The Austrian Mint has issued the fourth 20 Euro silver commemorative coin within the "Austrian Railways" six silver coin series. The coin is dedicated to the "Empress Elisabeth West Railway" from Vienna to Salzburg, which was constructed between 1856 and 1860. It features locomotive "kkStB 306" steaming across an iron railway bridge and a superbly crafted scene depicting the platform hall of the West Railway Station in Vienna.
In the Austrian Empire the railway lines north to the coalfields and factories of Bohemia or south to the harbour of Trieste and the Adriatic shipping lanes were by far the most important. A railway line from Vienna westwards parallel to the Danube River was of less consequence. However, the Kingdom of Bavaria was very anxious to see such a line between Salzburg and Vienna, which would enable trains from Munich to travel eastwards through Hungary and down to Constantinople. Plans by the government to build such a line were subsequently abandoned in 1856 to a private consortium, the Empress Elisabeth Railway Company.
Construction began in 1856 and by late 1858 the line had reached the city of Linz. In the next two years the line was extended to Salzburg, the first train from Vienna arriving on 26th May, 1860. The official opening was not until 12th August. On that day the Emperor Franz Joseph coming from Vienna and King Maximilian II of Bavaria coming from Munich arrived in the Salzburg Railway Station at precisely the same time. The official opening was followed by celebrations first in Munich and then in Vienna. The new line would also be used by Franz Joseph to travel to his beloved Bad Ischl in Summer, and by the Empress Elisabeth herself to travel home to see her family in Bavaria.
The locomotive 306 which appears on the obverse of the new coin, was designed and built in 1908 by the chief engineer Karl Gölsdorf. Unfortunately, it proved insufficiently strong to move the new heavy express trains and consequently only three engines of this model were constructed. The locomotive 306 was then employed in pulling the imperial court trains which Emperor Franz Joseph and members of the imperial family used on their frequent journeys throughout the Empire. Each line placed such a special train at the disposal of the imperial family, although the journeys themselves were billed to the court.
In 1881 the Empress Elisabeth West Railway, which had been struggling with financial problems, fell victim to the government’s plans to bring all the railways under the control of the Imperial State Railways. The entire network of lines and the running of all trains were incorporated into the state system. In 1884 the Empress Elisabeth West Railway was officially nationalised. After the First World War with the dismemberment of the Habsburg Empire, the North and South Railways declined in significance. The West Railway became (and remains) the most important line in the Republic of Austria.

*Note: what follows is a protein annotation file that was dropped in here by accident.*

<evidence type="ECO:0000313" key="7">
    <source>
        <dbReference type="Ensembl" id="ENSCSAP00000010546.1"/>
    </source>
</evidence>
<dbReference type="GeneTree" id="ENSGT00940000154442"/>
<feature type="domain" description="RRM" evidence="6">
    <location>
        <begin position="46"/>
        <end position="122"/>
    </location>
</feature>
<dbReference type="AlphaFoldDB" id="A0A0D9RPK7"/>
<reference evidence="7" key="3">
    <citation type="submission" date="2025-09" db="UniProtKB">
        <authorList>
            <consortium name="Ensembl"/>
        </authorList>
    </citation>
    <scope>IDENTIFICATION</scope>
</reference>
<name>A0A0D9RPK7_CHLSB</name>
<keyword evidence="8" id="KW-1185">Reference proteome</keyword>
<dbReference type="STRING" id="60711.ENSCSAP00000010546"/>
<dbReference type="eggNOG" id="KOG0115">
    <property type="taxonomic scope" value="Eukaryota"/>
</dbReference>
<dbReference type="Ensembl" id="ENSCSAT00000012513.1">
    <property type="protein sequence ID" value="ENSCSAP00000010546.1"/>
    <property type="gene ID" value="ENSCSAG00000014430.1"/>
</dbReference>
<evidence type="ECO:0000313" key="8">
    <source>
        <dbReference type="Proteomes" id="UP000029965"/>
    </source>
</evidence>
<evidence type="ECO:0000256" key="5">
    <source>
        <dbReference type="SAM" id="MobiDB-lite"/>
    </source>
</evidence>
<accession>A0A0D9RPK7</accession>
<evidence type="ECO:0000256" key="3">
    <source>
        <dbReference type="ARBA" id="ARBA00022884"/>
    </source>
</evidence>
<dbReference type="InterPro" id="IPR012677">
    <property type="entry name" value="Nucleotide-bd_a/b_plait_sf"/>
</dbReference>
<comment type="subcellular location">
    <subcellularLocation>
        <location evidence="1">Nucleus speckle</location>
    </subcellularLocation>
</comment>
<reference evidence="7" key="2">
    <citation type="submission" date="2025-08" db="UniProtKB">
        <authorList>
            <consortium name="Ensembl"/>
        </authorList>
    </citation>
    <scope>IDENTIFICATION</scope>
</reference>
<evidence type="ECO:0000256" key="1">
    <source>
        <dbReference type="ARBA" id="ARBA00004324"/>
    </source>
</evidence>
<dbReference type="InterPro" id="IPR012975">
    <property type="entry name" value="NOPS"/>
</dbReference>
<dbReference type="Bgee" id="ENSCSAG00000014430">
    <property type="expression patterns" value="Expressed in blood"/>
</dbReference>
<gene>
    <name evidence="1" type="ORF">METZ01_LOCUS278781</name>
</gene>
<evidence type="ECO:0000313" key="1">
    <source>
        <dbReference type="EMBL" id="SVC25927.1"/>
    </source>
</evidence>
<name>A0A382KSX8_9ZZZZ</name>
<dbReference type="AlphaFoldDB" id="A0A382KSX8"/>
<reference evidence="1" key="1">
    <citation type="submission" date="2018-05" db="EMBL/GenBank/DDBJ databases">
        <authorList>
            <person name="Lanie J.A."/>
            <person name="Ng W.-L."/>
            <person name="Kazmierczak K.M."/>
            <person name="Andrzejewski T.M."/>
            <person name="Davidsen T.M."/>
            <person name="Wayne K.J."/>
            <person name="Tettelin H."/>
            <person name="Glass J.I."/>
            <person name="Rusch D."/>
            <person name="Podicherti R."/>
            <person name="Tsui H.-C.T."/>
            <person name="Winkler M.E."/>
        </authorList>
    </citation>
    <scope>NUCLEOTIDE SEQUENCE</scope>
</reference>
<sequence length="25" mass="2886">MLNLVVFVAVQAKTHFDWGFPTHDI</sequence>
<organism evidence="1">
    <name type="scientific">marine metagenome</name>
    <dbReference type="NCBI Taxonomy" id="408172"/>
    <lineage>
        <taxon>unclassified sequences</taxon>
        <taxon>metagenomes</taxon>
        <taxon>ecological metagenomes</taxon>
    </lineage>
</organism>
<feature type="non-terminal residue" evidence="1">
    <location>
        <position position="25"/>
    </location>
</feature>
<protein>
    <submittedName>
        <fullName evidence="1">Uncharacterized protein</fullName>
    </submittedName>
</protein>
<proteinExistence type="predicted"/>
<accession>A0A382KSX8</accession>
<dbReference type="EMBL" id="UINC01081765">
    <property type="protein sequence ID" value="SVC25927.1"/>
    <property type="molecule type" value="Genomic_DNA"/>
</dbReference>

The new silver 20-Euro coin shows the locomotive 306 steaming across an iron railway bridge. The reverse side depicts the platform hall of the West Railway Station in Vienna. A train has just arrived and the passengers begin to disembark. A railway official stands with a timetable in hand to assist passengers with inquiries. To the right is the statue of the Empress Elisabeth, who gave her name to the line. This figure was in the entrance to the old station, and although damaged in the Second World War, it stood until recently in the entrance hall of the new West Station.
The new coin is struck in 900 fine silver in proof quality only and to a maximum mintage of 50,000 pieces. Each coin is issued in an attractive box with a numbered certificate of authenticity. A prestigious collection case for the entire series can be purchased separately.
The new "Empress Elisabeth West Railway" coin has already been received with enthusiasm by coin collectors and railway fans the world over.
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Coin specifications for 20 euro, "Empress Elisabeth West Railway"
|Alloy:||Silver, Ag 900|
|Total Weight:||20 g|
|Fine Weight:||18 g|
|Date of Issue:||10 September 2008|
|Face Value:||20 euro|
|Designer:||Helmut Andexlinger and Thomas Pesendorfer|
The coin may be ordered through the Austrian Mint website.
About the Austrian Mint
The Austrian Mint is situated in the heart of Vienna and is the official minting authority for Austria with a 800 year history.
The Mint is the source for all Austrian Euro and Cent coins, whether they are intended for shopping, as an investment or for collection. Before the Euro, the Schilling and Groschen coins were minted, and before that – during the monarchy – Crowns, Guilders and Ducats were struck by the Austrian Mint.
The company is located close to the centre at the Vienna Stadtpark in a Biedermeier building erected under Emperor Ferdinand I. from 1835 to 1837. Today it accommodates one of the most modern mints in the world.